Thursday August 30, 2012
What should Louisville look like in 25 years?
That’s the question Mayor Greg Fischer posed to citizens today as he announced a city effort to create a 25-year vision for Louisville.
“All great cities, from Paris to New York, have developed visions and then worked to implement them,” Fischer said. “This project will allow us to imagine the Louisville of the future – our parks, our arts, neighborhoods and public transit.”
Vision Louisville — www.visionlouisville.com — will be a year-long process that seeks to define the future of the city through a collaborative and inclusive planning process. It will attempt to lay a blueprint for economic growth and sustainability that will make Louisville competitive globally while maintaining the qualities that make the city unique. Visit the site and contribute your thoughts.
The project is a collaborative effort between citizens, the Metro Government, and an internationally renowned architectural and planning firm based in Oslo, Norway — Space Group. Gary Bates, of Space Group, will be leading the Louisville project. He is familiar with Louisville and has done work in Lexington.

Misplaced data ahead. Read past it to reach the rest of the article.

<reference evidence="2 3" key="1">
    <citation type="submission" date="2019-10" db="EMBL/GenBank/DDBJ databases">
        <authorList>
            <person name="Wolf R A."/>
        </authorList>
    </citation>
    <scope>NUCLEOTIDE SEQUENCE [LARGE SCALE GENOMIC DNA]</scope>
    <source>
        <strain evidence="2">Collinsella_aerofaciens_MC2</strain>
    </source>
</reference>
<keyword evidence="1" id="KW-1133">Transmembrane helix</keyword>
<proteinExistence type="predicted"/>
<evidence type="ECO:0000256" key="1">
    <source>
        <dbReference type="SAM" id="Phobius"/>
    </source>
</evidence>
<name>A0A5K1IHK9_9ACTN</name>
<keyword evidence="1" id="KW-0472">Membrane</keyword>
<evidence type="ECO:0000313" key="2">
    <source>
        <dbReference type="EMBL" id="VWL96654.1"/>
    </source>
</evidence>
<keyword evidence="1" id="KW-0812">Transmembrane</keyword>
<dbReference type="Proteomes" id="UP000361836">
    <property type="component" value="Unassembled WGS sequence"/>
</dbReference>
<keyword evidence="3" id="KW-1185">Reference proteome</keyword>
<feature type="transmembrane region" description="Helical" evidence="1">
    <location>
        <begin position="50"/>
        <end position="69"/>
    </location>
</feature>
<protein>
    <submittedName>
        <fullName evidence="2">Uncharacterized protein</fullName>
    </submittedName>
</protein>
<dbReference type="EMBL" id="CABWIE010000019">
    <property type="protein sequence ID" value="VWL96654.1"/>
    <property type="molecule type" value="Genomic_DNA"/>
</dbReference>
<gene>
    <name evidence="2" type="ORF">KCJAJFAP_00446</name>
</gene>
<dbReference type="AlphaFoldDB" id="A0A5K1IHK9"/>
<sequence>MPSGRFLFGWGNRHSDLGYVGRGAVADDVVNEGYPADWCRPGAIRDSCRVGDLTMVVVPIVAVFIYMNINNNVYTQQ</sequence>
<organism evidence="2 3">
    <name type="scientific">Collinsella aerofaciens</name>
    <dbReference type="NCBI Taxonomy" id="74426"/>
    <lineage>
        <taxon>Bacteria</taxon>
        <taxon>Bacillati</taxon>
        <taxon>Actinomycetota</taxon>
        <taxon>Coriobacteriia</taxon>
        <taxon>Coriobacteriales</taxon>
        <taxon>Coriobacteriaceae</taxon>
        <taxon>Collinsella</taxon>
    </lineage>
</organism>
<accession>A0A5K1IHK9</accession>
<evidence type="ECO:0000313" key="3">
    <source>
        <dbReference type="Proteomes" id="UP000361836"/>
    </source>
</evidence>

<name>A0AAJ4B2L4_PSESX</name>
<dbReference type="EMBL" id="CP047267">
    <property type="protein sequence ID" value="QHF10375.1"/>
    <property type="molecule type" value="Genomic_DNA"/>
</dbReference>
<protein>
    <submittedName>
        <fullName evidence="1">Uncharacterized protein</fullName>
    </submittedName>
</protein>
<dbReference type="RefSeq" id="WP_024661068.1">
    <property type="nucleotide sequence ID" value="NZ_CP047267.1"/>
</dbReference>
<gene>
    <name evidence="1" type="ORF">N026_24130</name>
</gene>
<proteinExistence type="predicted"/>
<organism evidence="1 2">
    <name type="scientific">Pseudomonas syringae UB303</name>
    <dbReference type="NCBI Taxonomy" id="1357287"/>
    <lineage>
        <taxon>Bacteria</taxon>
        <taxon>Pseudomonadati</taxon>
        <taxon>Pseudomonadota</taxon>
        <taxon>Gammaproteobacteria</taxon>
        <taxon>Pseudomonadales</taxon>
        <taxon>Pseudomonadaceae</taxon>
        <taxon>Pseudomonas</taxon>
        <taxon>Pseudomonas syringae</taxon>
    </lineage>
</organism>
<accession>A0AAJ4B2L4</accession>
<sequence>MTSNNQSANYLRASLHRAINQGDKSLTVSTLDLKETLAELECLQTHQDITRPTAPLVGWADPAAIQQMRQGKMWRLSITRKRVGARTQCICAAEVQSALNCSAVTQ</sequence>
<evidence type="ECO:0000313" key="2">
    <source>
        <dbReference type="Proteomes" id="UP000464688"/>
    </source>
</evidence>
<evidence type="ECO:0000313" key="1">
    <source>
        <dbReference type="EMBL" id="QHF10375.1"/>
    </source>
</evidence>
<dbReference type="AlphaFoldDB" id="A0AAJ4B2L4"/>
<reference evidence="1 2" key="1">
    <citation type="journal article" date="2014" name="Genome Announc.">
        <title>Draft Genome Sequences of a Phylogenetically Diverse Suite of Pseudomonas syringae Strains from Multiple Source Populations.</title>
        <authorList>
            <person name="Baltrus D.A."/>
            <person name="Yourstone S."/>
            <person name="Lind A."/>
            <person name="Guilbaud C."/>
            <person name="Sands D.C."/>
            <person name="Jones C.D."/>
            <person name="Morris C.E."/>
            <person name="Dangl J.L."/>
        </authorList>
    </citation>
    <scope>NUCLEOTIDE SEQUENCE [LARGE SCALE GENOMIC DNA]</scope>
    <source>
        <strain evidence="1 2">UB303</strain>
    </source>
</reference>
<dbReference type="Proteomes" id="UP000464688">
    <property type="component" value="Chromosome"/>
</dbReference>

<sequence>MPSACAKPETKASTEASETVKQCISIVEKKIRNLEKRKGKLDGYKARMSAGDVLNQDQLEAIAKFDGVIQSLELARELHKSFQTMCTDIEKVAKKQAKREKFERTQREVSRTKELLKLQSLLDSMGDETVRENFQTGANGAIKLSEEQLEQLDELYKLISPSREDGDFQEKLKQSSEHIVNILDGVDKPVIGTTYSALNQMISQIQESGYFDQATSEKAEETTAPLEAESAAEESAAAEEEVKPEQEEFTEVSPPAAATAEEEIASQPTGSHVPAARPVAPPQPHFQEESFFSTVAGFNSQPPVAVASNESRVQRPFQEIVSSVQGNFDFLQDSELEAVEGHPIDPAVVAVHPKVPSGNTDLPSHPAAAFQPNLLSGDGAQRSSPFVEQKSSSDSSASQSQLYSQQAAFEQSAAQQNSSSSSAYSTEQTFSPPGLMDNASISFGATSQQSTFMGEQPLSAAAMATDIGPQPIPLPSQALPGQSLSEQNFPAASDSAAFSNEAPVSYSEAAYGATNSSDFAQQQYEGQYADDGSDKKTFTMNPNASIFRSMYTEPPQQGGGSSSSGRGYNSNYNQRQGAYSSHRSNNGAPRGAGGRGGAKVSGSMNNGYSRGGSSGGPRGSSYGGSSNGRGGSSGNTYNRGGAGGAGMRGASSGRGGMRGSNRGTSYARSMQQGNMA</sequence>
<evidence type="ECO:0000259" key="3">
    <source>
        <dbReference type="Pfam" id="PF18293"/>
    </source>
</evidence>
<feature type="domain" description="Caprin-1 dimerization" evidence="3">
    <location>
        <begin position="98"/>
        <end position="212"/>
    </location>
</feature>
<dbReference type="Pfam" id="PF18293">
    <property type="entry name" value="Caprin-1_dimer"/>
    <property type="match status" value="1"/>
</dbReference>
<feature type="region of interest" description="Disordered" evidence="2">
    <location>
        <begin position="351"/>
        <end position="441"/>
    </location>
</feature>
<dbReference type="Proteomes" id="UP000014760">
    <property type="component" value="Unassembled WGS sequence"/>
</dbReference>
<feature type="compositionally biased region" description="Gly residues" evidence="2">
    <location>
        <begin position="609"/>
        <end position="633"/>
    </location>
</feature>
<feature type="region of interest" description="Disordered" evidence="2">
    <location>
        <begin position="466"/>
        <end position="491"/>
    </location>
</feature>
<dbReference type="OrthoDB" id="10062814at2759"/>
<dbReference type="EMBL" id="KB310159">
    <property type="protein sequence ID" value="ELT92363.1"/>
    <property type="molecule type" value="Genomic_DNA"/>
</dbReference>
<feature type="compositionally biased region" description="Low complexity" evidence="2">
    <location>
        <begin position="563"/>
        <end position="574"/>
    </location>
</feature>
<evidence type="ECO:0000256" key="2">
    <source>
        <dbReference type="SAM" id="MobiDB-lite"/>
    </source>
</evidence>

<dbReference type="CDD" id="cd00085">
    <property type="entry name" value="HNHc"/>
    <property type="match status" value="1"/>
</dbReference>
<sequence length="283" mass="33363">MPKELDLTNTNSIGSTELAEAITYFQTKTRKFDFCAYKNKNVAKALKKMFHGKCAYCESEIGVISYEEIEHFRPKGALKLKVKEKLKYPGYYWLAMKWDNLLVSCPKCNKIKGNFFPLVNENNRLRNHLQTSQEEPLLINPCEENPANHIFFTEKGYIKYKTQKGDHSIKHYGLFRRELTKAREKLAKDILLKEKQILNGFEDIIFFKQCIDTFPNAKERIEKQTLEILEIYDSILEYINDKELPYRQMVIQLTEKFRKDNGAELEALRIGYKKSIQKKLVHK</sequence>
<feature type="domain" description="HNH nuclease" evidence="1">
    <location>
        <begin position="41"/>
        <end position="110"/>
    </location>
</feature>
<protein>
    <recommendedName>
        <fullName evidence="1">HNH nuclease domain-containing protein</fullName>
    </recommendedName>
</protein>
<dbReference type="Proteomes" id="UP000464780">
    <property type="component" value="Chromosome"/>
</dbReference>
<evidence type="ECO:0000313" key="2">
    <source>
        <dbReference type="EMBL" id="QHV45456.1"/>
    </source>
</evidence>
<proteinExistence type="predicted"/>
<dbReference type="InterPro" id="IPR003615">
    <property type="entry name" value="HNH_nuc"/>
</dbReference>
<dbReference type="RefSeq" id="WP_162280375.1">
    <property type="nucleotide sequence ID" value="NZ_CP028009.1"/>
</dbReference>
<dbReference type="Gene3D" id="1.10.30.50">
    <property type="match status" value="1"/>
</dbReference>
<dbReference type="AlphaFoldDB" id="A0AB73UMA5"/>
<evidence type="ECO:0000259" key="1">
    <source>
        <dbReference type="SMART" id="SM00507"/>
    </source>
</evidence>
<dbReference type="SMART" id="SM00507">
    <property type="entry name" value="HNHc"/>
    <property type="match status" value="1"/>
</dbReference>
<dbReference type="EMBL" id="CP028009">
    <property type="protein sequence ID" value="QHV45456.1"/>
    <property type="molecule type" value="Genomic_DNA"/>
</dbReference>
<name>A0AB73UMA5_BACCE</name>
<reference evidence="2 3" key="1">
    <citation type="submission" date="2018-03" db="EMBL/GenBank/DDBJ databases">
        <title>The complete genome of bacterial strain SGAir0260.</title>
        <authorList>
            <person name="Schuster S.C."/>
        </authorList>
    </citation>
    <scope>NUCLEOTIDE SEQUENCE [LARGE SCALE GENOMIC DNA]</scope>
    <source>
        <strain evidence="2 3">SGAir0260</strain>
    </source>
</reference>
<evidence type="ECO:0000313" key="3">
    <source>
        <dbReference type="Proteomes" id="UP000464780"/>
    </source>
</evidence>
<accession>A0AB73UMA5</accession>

Space Group and its collaborators will seek input from citizens about their dreams and visions for Louisville through a series of public engagement efforts online, via social media, via a website and through physical workshops and forums.
The first opportunity for citizen input will be at IdeaFestival September 19 through 22, where 3D printers will be set up in the lobby of the Kentucky Center for citizens to create their own future Louisville.
This will allow citizens to watch their own ideas for Louisville’s development take form and the ideas will then be collected and used as inspiration for the planning team and the public.
Entrepreneur Matthew Barzun and business executive Maria Hampton have agreed to co-chair the vision effort.
Barzun is a founding team at CNET, was US Ambassador to Sweden, and is the chair of President Barack Obama’s re-election national fundraising effort. He and his wife, Brooke, have made a financial donation through The Community Foundation of Louisville to fund the first phase of this planning process. Hampton is the vice president and senior branch executive of the Louisville Branch of the Federal Reserve Bank of St. Louis.
“Our undertaking is big and bold and requires us to dig deep and to think innovatively,” Fischer said. “What does our future look like and how do we encourage growth, preservation, sustainability, authenticity, weirdness, quality of place — all the things that make Louisville special. The visioning process will challenge us to embrace what’s possible.”